Mind Games

Writing about Mind Games

Mind Games

A journey into the unconscious

I have always been fascinated by how the mind works – how people think, what makes them tick, where do thoughts come from, what makes a person’s personality what it is? As a teenager, I spent a lot of time dipping into psychology textbooks and poring over expressionist art – neither of which had anything to do with what I was meant to be studying. Fast forward 20 years, and I reached a turning point in my life, quitting my job in IT and embarking on re-training as a counsellor. At the same time as exploring my new vocation, I started making self-portraits, as a way of exploring my identity in the light of significant change. Another 3 years on, counselling training has been put on pause but the exploratory journey continues. ‘Mind Games’ is one specific strand within my ongoing self-portrait project. Above all, it is about seeing and feeling, and exploring the relationship between those two things.

Through making pictures, I delve into what psychoanalysts call the subconscious and the unconscious – those parts of a person’s mind which are unknown even to themselves, residing deep inside their personalities and not within the grasp of their familiar day-to-day awareness. This is the realm where the Id and the Super-ego battle over control of the Ego, the place where our instinctive desires struggle against our conscience without us even being aware what is happening. These hidden parts of the mind are incredibly powerful, a source of both creativity and destructiveness. They drive much of our thinking and behaviour. It is a world which manifests itself in dreams, archetypes, symbolism and other imagery.

This series of self-portraits seeks to chart the emotional and psychological landscape, where the real and the imaginary are not two separate or opposite things but two different realities which are intertwined. The emotional world is at least as real as the visible, physical world. Dreams and fantasy are often the mind’s way of processing deep emotional and psychological realities. But how to capture what goes on inside the mind in a photograph? It is often said that a picture is worth a thousand words but pictures can be used to express that which is even beyond words – this is one reason why counsellors and therapists use pictures and picture making to help their clients express their feelings. 


The images in this series are composed of two or three digital photographic images layered together, as if they were a film double-exposure, so that the viewer has no choice but to view more than one image simultaneously. This puts the images in a certain context, so they must be seen in relation to each other, making them inextricably combined. This expresses something of how human perception works – the way that our experience of the world around us, and ultimately our sense of self, is filtered and interpreted through our past experiences. We view current reality through the lens of our memories, so that the present combines with the past, and with our hopes and fears about the future. As these layers of experience and learning accumulate in our memories, they colour and shape our sense of who we are, moulding our very identity. For some people, usually in moments of very intense emotion, the present reality can even be perceived as being merged with images which a person already has in their mind.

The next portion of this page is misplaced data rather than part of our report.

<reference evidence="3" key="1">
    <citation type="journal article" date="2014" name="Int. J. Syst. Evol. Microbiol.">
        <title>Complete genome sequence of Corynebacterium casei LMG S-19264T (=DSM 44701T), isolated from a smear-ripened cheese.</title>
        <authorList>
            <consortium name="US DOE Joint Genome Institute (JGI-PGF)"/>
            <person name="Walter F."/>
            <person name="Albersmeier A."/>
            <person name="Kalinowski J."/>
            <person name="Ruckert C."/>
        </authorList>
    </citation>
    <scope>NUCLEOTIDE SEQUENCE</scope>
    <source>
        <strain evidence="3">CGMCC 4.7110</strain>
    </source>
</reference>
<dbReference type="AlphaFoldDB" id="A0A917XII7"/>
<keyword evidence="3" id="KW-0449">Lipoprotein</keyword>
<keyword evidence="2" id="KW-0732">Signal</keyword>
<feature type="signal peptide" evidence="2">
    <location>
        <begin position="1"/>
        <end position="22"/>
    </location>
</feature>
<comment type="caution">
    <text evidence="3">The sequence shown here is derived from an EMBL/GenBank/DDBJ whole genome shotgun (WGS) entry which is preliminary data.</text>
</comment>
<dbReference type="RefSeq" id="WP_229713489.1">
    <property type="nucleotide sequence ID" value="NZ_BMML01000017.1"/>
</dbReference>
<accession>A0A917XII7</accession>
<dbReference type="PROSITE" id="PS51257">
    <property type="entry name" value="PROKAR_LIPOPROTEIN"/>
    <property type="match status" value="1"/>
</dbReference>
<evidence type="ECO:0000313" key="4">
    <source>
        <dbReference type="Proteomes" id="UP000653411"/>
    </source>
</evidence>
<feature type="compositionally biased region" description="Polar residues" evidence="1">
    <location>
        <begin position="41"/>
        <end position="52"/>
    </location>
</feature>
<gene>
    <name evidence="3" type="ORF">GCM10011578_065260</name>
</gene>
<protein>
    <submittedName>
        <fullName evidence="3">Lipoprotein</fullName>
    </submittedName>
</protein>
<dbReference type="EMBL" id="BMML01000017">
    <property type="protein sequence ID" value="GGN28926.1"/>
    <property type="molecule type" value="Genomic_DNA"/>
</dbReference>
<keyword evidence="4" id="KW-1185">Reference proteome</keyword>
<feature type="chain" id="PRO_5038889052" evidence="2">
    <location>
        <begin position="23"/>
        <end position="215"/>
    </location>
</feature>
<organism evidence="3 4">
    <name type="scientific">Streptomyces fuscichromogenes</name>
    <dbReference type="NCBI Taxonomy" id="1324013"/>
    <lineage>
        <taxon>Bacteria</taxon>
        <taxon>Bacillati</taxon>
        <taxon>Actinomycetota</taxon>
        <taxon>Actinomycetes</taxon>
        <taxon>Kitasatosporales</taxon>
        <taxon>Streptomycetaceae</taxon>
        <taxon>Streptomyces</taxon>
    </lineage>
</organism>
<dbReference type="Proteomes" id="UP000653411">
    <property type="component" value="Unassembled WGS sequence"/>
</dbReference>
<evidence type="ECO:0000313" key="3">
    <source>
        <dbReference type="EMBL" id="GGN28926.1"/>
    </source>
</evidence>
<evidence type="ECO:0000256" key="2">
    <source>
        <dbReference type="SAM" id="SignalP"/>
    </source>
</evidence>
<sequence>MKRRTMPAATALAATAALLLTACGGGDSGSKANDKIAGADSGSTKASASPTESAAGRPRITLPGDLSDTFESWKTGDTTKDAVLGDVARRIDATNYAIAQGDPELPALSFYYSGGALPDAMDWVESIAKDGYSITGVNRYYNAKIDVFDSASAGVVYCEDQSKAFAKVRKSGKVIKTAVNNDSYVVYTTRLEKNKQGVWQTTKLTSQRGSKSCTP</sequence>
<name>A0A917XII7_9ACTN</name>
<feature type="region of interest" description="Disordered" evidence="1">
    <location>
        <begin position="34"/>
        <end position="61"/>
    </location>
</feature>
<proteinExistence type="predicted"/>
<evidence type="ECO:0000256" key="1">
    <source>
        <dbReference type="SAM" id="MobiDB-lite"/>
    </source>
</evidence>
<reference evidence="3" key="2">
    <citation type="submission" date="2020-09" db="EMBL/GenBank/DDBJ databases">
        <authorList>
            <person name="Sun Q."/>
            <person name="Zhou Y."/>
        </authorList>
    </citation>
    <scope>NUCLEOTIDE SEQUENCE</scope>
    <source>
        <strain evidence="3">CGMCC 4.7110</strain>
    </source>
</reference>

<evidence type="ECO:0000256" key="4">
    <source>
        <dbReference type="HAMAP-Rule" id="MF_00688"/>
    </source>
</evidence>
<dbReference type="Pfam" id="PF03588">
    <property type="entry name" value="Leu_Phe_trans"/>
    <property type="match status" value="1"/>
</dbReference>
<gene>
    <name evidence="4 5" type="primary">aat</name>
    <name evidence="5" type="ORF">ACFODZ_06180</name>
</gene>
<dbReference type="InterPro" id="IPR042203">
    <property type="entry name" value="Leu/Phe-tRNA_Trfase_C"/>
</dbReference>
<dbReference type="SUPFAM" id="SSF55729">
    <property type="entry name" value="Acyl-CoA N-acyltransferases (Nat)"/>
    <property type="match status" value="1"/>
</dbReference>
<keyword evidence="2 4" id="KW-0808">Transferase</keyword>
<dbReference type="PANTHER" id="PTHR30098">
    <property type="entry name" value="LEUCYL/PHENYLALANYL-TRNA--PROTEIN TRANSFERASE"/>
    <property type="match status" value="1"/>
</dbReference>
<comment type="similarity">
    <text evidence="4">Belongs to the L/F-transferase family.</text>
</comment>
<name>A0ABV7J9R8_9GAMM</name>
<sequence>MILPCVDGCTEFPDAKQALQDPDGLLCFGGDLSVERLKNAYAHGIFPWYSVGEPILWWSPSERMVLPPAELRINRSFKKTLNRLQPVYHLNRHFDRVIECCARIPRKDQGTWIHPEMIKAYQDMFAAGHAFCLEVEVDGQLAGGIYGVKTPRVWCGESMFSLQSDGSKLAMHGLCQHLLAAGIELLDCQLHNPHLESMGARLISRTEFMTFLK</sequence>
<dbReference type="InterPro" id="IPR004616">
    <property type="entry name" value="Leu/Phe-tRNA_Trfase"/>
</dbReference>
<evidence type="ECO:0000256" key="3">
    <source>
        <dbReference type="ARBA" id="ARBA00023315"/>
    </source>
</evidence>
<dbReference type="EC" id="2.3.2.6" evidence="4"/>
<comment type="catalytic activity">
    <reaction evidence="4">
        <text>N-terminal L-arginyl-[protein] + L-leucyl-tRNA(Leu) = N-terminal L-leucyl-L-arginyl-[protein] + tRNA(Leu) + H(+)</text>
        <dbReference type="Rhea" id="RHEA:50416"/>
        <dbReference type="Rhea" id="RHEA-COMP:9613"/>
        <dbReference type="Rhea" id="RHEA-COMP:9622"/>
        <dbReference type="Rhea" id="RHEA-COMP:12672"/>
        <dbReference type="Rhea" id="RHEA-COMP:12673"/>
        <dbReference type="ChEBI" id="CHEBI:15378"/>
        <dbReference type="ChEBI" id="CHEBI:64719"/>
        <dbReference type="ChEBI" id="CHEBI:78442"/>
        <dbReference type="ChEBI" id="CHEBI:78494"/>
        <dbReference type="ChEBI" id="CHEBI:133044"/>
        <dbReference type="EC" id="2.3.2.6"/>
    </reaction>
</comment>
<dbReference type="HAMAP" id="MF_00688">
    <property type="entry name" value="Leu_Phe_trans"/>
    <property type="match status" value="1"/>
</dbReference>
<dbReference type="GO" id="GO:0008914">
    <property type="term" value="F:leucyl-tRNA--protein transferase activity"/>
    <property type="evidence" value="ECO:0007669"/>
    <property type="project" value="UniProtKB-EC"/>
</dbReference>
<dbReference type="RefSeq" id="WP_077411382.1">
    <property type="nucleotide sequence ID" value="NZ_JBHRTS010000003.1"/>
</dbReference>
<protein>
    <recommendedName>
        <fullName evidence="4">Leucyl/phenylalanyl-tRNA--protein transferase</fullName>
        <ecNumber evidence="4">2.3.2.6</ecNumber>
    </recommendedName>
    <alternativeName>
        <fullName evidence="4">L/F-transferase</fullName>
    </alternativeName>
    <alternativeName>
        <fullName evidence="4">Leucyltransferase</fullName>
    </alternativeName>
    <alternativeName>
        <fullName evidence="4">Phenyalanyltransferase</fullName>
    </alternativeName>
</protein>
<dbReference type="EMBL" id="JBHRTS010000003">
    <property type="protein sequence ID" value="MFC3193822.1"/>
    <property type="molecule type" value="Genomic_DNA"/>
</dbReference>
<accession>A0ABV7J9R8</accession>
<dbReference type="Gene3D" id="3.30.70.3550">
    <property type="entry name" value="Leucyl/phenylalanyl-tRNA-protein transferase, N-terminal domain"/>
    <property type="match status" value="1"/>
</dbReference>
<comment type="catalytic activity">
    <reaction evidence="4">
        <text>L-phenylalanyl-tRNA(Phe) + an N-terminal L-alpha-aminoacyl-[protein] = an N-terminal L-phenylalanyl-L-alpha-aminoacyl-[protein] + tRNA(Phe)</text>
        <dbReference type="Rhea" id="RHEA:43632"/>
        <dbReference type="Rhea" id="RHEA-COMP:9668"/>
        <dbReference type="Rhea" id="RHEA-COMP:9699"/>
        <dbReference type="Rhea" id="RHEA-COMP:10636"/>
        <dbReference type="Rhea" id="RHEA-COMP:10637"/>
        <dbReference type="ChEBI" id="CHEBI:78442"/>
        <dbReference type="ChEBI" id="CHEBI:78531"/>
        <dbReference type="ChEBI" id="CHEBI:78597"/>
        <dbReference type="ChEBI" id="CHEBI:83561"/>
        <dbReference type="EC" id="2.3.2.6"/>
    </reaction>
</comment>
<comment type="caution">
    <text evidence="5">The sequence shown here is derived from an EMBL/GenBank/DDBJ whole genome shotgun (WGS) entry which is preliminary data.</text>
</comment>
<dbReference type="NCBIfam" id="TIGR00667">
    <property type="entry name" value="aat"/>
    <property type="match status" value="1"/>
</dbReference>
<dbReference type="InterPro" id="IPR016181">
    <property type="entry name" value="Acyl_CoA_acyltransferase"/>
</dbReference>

Another inspiration for this series is the Jungian notion of integration – the idea of psychological wholeness being achieved when all the different parts of the personality come together harmoniously. This led me to explore ways to bring together two separate streams of my work – outward-looking street photography and inward-looking self-portraiture. Although the two genres are very different from each other, I am still the same person, regardless of the type of pictures I am making. The same unconscious mind from which my self-portraits emerge is determining the way that I see the street, influencing the subjects I am drawn to, and the way that I present them. This led me to combine images of myself with images from the street which have significant symbolism or particular resonance for me.

CJ Crosland 2012